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Friday
Oct182019

Friday Five: Top 5 healthcare business news items from the MCOL Weekend edition

Every business day, MCOL posts feature stories making news on the business of health care. Here are five we think are particularly important for this week:

 

Google nabs ex-Obama official DeSalvo for new chief health role

Google has hired ex-Obama administration official Karen DeSalvo as its first chief health officer, further solidifying its investment in the $3.5 trillion industry by rounding out its healthcare team.

Healthcare Dive

Friday, October 18, 2019

Whistleblower Alleges Medicare Fraud At Iconic Seattle-Based Health Plan

Group Health Cooperative in Seattle, one of the nation’s oldest and most respected nonprofit health insurance plans, is accused of bilking Medicare out of millions of dollars in a federal whistleblower case.

Kaiser Health News

Friday, October 18, 2019

Surprise Settlement In Sutter Health Antitrust Case

Sutter Health has reached a tentative settlement agreement in a closely watched antitrust case brought by self-funded employers, and later joined by the California Attorney General’s Office.

Kaiser Health News

Thursday, October 17, 2019

Medicare, Medicaid hospital payment cuts to hit $252.6B, industry study finds

Reductions in federal payments to hospitals will total $252.6 billion from 2010 through 2029, reflecting the cumulative impact of a series of legislative and regulatory actions, according to a new study from Dobson DaVanzo & Associates, a health economics and policy consulting firm.

Healthcare Dive

Wednesday, October 16, 2019

New study: Full-scale 'Medicare for All' costs $32 trillion over 10 years

The study from the Urban Institute and the Commonwealth Fund found $32.01 trillion in new federal revenue would be needed to pay for the plan, highlighting the immense cost of a proposal at the center of the health care debate raging in the presidential race.

The Hill

Wednesday, October 16, 2019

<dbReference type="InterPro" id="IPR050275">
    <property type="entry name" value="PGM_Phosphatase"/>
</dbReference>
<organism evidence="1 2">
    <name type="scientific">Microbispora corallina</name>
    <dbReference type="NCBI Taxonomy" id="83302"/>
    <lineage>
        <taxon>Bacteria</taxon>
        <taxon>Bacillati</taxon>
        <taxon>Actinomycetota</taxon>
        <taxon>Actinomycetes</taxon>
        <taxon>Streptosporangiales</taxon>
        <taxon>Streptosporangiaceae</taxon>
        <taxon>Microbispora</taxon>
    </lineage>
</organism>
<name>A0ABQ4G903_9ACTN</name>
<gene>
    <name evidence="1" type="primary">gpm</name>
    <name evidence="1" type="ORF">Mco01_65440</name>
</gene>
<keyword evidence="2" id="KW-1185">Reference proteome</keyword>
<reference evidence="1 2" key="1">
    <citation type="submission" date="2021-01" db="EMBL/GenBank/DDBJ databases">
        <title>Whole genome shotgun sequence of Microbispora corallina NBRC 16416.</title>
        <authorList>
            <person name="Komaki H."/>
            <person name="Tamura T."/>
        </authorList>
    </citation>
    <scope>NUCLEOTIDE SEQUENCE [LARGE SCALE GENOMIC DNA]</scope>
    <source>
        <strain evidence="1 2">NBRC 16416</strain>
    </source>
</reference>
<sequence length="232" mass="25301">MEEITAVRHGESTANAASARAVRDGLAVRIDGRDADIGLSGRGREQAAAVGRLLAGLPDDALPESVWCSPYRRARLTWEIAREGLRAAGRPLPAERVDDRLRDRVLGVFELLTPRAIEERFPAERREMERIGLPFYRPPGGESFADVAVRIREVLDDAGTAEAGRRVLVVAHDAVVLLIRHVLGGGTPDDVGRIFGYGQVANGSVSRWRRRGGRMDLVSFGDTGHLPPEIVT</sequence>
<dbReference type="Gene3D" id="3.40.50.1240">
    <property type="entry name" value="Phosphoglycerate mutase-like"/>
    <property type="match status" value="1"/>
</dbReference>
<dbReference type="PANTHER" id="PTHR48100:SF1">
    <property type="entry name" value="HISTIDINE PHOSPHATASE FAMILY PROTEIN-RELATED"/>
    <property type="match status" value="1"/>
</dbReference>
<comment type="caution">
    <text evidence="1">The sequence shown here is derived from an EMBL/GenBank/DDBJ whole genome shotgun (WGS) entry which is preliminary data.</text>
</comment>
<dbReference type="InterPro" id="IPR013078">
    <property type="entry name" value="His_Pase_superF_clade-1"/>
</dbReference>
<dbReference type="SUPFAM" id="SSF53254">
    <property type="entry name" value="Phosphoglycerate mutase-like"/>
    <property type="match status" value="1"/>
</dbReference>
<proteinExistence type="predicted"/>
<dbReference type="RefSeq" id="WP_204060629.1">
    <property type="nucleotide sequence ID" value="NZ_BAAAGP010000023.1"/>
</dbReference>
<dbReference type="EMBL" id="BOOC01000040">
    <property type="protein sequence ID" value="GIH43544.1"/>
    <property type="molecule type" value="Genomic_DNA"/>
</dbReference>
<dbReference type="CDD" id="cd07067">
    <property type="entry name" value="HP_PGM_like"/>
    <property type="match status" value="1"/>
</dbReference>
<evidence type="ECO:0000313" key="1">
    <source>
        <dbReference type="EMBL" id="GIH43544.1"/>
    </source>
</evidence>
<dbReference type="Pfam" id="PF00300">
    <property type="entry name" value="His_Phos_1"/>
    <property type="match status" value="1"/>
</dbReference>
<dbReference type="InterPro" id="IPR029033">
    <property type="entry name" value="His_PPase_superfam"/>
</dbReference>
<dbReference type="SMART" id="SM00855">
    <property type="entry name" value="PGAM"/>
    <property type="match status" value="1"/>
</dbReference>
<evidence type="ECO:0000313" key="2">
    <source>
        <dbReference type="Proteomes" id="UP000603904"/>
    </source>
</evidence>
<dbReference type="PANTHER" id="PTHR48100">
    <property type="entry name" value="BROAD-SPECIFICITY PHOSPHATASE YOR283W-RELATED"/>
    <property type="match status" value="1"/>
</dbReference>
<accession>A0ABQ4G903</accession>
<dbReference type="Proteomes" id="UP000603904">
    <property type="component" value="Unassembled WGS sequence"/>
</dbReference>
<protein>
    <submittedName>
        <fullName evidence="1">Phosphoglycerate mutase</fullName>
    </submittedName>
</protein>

These and more weekly news items on the business of healthcare are featured in the MCOL Weekend edition, along with the MCOL Tidbits, and more, for MCOL Premium level members.

Wednesday
Oct162019

Getting More Precise About Precision Medicine

By Clive Riddle, October 16, 2019

 

The October Care Intervention Edition of Care Analytics News profiled Dr. Jen Buhay, Precision Medicine Clinical Program Manager for The US Oncology Network. The term “Precision Medicine” can sound straight-forward, yet for those not directly involved in this arena, there is not always a clear understanding of its current scope.

 

So the first question asked of Doctor Buhay was simply “What is Precision Medicine?” she replied: “In the simplest terms, Precision Medicine is the “right test for the right patient at the right time.” But the practice of Precision Medicine is not so simple. A physician must choose from an array of complicated tests that are appropriate for a diagnosis and the creation of a treatment plan for their patient in a timely manner. That’s a lot of separate data and time points to manage for one patient, so how do we connect these individual patients together with their own personalized sets of tests and outcomes to improve population health?”

 

It can also help to take a glimpse of the background of someone in the field. Jen leads biomarker testing, education, and operational efforts at The US Oncology Network, “to support personalized patient care for oncology. Previously, she led precision medicine initiatives in a community hospital setting and worked as a laboratory scientist for commercial and academic molecular diagnostic laboratories. Dr. Buhay holds a PhD in Integrative Biology (molecular genetics and computational biology) from Brigham Young University, an MS in Biology from Eastern Kentucky University, and a BS in Animal Behavior from Juniata College. She is board-certified as a Molecular Biologist through the American Society for Clinical Pathology.”


Dr Buhay cites breast cancer as an area where Precision Medicine can really help, and “has resulted in the development and evolution of standard biomarker testing guidelines, risk assessment and screening protocols, and treatment plans that are now widely recognized and used. This clinical application of Precision Medicine has resulted in the avoidance of unnecessary and ineffective testing and treatment, rapid identification of targeted treatments with good responses in similar populations, and the proactive screening of families at high risk for breast cancers.”